LITTLE ROCK, AR (News release) - Nearly seven out of ten Arkansas fourth graders do not read at a proficient level, according to a new study by the Annie E. Casey Foundation.
According to “Early Reading Proficiency in the United States,” 68 percent of Arkansas fourth grade students do not read proficiently. That number is down from 72 percent in 2003. The Arkansas number is higher than the national average of 66 percent. Reading proficiently by the fourth grade is a key predictor of a student’s future educational and economic success. If these downward trends continue in the U.S. and Arkansas, the country will not have enough skilled workers for an increasingly competitive global economy by the end of this decade.
There is an achievement gap between students from families with higher incomes and those with lower incomes. While just over half (54 percent) of higher-income 4th graders cannot read proficiently, almost four in five (78 percent) low-income 4th graders cannot. The gap between the two groups has increased from 19 percent in 2003 to 24 percent in 2013.
“Research shows that a student’s ability to read at grade-level by the end of third grade is one of the most important predictors of school success and high school graduation,” says Rich Huddleston, executive director of Arkansas Advocates for Children and Families (AACF)*.
AACF is part of the Arkansas Campaign for Grade-Level Reading**. The campaign’s goal is that by 2020, all Arkansas children will read at grade level by the end of third grade. The campaign focuses on four areas: school readiness, chronic absence, summer learning loss, and parent and community engagement.
“School readiness is key,” says Huddleston. “What we’re really talking about is early childhood education, like pre-K. Arkansas has done a good job of making pre-K available, but there’s a waiting list now and the state has not increased pre-K funding in six years. That has to change, because we know pre-K is very effective in closing that achievement gap and goes a long way toward making sure kids read at grade-level by the time they’re in fourth grade.”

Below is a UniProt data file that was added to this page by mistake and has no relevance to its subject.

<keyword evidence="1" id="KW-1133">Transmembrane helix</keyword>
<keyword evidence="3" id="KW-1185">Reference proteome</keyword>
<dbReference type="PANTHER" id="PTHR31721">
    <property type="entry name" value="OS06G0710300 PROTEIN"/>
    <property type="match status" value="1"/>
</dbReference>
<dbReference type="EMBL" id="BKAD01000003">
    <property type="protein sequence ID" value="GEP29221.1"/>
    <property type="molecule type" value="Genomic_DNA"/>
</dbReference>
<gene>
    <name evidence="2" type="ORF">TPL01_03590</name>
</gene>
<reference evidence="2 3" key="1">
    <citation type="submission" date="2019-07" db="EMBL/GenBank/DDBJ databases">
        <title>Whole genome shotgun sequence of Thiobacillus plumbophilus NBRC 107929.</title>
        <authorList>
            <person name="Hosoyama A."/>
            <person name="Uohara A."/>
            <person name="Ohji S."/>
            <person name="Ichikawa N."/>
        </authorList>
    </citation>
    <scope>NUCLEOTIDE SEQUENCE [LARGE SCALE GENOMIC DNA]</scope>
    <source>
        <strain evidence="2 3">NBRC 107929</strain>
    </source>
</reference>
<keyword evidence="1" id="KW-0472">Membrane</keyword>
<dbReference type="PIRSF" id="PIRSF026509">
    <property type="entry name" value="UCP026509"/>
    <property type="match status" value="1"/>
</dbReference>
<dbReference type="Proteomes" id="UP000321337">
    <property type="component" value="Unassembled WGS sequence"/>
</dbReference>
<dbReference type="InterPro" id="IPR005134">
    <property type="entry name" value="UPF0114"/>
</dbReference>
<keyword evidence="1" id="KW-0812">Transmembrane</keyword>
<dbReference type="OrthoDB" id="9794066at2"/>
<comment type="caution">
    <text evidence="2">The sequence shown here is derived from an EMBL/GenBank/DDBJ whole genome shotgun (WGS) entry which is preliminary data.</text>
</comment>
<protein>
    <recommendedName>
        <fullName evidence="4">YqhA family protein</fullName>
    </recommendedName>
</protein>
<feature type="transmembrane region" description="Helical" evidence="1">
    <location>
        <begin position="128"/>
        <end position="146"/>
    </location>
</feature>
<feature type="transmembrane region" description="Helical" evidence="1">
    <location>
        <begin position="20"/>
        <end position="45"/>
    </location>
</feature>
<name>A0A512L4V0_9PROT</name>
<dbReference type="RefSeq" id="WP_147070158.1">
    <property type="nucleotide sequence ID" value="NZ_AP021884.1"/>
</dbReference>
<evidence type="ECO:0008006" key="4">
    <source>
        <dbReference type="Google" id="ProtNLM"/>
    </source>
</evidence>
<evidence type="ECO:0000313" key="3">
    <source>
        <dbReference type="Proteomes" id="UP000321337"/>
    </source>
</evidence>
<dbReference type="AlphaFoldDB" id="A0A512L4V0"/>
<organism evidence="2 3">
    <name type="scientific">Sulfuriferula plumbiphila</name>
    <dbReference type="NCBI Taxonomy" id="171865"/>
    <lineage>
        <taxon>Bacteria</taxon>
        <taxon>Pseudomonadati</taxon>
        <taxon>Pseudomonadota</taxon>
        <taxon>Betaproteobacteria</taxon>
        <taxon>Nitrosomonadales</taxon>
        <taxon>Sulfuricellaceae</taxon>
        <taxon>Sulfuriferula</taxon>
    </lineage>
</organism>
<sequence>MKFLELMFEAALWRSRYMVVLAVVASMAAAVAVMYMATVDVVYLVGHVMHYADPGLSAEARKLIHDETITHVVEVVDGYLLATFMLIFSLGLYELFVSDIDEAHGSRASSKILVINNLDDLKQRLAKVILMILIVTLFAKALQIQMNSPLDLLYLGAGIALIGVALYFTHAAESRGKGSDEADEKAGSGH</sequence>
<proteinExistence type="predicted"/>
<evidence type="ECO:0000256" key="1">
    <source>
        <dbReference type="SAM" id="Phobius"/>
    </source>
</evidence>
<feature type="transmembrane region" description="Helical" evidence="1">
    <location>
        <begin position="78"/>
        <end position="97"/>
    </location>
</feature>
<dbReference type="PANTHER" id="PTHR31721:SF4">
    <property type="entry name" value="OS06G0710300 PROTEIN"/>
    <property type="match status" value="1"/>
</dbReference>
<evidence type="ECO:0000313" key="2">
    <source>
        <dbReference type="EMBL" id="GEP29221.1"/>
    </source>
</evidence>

Aside from investments in pre-K, Huddleston says Arkansas should also look to after-school and summer activities that keep children engaged. After-school programs are critical to reducing summer learning loss, another key focus of the Arkansas Campaign for Grade-Level Reading.
*Arkansas Advocates for Children and Families is a statewide, non-profit child advocacy organization established in 1977. Our mission is to ensure that all children and their families have the resources and opportunities to lead healthy and productive lives and to realize their full potential.
**The Arkansas Campaign for Grade-Level Reading is part of the Campaign for Grade-Level Reading, a collaborative effort by foundations, nonprofit partners, states and communities across the nation to: close the gap in reading achievement that separates many low-income students from their peers; raise the bar for reading proficiency so that all students are assessed by world-class standards; and ensure that all children, including and especially children from low-income families, have an equitable opportunity to meet those higher standards.
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